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The Compiler is Your Friend

The Compiler is Your Friend

Presented at the HelsinkiOS/CocoaHeads developer meetup, April 2013

Ali Rantakari

April 09, 2013

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  1. Warning Flag Syntax • -Wfoo to enable foo, where foo

    is the name of a warning, or a grouping of warnings • -Wno-foo to disable the warning foo • -w to disable all warnings (boo!)
  2. Warnings = Errors • A valid issue ➡ Fix the

    issue • Something you don’t care about, or a false positive ➡ Disable the warning (locally or globally) • Something you don’t understand ➡ Figure it out, son // .xcconfig: GCC_TREAT_WARNINGS_AS_ERRORS = YES // cmd-line: -Werror If the compiler warns you about something, it is either:
  3. Common Warning Groups • On by default — Always on

    unless you explicitly disable them. Obviously believed to be useful to everyone, with extremely low false-positive rates • -Wall — There is high confidence in both the value and low false-positive rate of these warnings • -Wextra — These warnings are believed to be valuable and robust (not buggy), but they may have high false- positive rates or common philosophical objections • -Wpedantic — Enforces strict ISO C/C++. • -Weverything — An “insane group” that enables literally every warning in clang (even the buggy, unfinished ones). Meant strictly for clang developers.
  4. Useful Warnings Not Included in The Common Groups • -Wshadow

    — a local variable or type declaration shadows another variable, parameter, type, or class member (in C++), or whenever a built-in function is shadowed int main(int argc, char *argv[]) { if (1 == 1) { int argc = 9; NSLog(@"The int is %i.", argc); } }
  5. Useful Warnings Not Included in The Common Groups • -Wfloat-equal

    — floating-point values are used in equality comparisons float a = 2.0; float b = 3.1; if (a == b) [self doImportantThing];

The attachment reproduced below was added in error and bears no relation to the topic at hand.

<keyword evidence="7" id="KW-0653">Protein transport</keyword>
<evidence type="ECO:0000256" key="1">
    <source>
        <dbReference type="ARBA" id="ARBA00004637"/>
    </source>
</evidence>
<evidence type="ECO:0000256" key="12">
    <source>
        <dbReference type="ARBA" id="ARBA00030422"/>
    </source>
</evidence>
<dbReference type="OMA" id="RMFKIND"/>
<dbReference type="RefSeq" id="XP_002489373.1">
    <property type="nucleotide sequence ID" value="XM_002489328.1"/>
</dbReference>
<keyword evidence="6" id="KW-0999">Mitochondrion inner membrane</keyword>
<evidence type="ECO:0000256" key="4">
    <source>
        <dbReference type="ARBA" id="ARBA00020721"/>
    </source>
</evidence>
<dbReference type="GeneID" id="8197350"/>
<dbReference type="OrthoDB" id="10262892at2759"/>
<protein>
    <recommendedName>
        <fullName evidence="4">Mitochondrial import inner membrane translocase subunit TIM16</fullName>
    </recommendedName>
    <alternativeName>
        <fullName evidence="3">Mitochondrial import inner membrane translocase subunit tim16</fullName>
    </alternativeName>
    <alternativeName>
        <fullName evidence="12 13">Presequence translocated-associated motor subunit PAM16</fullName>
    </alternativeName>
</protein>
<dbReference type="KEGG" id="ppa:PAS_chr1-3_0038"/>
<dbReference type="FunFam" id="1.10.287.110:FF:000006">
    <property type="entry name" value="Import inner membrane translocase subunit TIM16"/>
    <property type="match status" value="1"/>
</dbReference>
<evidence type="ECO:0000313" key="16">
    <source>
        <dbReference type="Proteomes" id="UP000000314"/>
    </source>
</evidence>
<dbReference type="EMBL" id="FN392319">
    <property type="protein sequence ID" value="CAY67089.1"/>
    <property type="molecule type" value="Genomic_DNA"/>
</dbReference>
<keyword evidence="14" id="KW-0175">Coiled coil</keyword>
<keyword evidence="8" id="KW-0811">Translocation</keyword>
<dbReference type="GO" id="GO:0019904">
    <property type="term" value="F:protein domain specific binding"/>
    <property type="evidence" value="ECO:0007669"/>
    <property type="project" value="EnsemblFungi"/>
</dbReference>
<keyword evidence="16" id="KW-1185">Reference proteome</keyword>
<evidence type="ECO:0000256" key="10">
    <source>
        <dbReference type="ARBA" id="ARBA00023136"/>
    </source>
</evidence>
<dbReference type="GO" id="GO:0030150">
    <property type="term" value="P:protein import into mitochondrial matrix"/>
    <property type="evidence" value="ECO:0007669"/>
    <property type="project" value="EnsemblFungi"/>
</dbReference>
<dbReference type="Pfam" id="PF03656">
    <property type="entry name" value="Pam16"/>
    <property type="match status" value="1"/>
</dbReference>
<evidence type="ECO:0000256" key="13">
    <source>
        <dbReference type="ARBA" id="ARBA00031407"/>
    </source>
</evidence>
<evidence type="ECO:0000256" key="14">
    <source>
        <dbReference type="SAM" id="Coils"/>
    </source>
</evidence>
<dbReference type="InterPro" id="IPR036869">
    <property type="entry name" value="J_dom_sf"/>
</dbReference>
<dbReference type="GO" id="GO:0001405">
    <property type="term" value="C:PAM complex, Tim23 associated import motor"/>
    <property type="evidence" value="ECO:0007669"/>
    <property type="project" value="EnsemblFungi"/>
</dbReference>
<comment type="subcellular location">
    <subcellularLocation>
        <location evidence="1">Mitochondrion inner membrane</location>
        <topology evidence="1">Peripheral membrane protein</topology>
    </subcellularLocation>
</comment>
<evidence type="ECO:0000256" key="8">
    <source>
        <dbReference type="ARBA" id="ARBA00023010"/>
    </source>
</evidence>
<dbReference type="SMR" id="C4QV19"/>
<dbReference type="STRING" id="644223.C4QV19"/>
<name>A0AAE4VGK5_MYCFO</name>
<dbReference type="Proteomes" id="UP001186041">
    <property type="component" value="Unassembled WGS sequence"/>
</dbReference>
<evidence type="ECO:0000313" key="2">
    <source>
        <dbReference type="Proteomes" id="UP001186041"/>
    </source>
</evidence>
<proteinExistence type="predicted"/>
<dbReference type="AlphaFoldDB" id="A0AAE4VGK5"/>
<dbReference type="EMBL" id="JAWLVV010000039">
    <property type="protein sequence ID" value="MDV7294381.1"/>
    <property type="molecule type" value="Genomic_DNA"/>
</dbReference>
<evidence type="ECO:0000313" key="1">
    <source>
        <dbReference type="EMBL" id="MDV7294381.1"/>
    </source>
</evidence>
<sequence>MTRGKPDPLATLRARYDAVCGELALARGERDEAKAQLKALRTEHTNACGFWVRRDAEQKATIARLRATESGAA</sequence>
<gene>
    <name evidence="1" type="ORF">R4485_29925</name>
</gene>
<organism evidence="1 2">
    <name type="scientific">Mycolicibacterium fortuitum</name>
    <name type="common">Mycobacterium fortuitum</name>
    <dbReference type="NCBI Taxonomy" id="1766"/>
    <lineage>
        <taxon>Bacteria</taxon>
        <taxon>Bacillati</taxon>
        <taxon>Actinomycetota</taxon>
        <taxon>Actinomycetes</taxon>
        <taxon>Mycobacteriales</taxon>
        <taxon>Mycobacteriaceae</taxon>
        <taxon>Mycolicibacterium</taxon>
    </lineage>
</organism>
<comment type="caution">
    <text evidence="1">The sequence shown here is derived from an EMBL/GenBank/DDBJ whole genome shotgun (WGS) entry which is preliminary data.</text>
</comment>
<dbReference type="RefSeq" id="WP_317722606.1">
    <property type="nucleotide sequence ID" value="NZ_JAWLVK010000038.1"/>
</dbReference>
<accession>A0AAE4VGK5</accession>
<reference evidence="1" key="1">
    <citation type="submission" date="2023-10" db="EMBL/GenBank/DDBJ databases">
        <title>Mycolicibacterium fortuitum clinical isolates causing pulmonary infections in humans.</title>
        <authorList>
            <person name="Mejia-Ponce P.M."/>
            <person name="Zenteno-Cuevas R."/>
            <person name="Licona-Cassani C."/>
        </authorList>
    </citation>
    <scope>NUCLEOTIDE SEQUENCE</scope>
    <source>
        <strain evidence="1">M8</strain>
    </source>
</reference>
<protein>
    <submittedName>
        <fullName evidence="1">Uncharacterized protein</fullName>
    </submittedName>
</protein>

6. Useful Warnings Not Included in The Common Groups • -Wundef

    — an undefined identifier is evaluated in an #if directive #if THIS_HAS_NOT_BEEN_DEFINED
  7. Useful Warnings Not Included in The Common Groups • -Wempty-body

    — empty body for if, else, or do while if (1 == 2) { NSLog(@"yo"); } else; { NSLog(@"Guess when I will be evaluated"); }
  8. New Warnings in Upcoming Versions of Clang • -Wobjc-literal-compare —

    Direct comparison of {a string literal / an array literal / a dictionary literal / a numeric literal / a boxed expression} has undefined behavior. Use -isEqual: instead. (on by default) • -Warc-repeated-use-of-weak — Weak {variable / property / implicit property / instance variable} is accessed multiple times in this {function / method / block / lambda} but may be unpredictably set to nil; assign to a strong variable to keep the object alive (not in any common warning group; must explicitly enable) • A bunch of warnings based on annotations you add to your code • A bunch of C++ warnings
  9. What Other Warnings Are There? • Unfortunately, Clang’s documentation says

    “TODO” here. • You can look at GCC’s documentation • Unfortunately some of those warnings are not implemented in Clang, but it will still accept the warning flags without complaint, for “GCC compatibility” • You can look at clang’s source code • include/clang/Basic/DiagnosticGroups.td • include/clang/Basic/DiagnosticSemaKinds.td
  10. Disabling a Warning Completely • Find out what the warning

    flag name is • Disable with -Wno-flagname
  11. Disabling a Warning Locally #pragma clang diagnostic push #pragma clang

    diagnostic ignored "-Wstupid-method-name" - (BOOL) doTheThingWithTheOtherThing { } #pragma clang diagnostic pop
  12. Disabling a Warning Locally: -Wunused-parameter - (void) doThingWithObject:(NSObject* __attribute__((unused)))thingie {

    NSLog(@"allo gov'nor"); } - (void) doThingWithObject:(NSObject* __unused)thingie { NSLog(@"allo gov'nor"); } - (void) doThingWithObject:(NSObject*)thingie { #pragma unused(thingie) NSLog(@"allo gov'nor"); } test.m:8:39: warning: unused parameter 'thingie' [-Wunused-parameter] - (void) doThingWithObject:(NSObject*)thingie ^ 1 warning generated.
  13. Disabling Warnings in Third- Party Headers // libfoo_imports.h #pragma once

    // Suppress warnings by pretending this is a system header #pragma GCC system_header #pragma clang system_header #import "libfoo.h" // MyCode.m #import "libfoo_imports.h"
  14. In Conclusion • Treat warnings as errors (-Werror) • Use

    at least -Wall and -Wextra • You can try -Weverything to see what else there is, but you probably don’t want to leave it on • If third-party code triggers your warnings, don’t completely disable the warnings for all of your code — there are easy ways around this • The compiler loves you and wants to help you out — let it!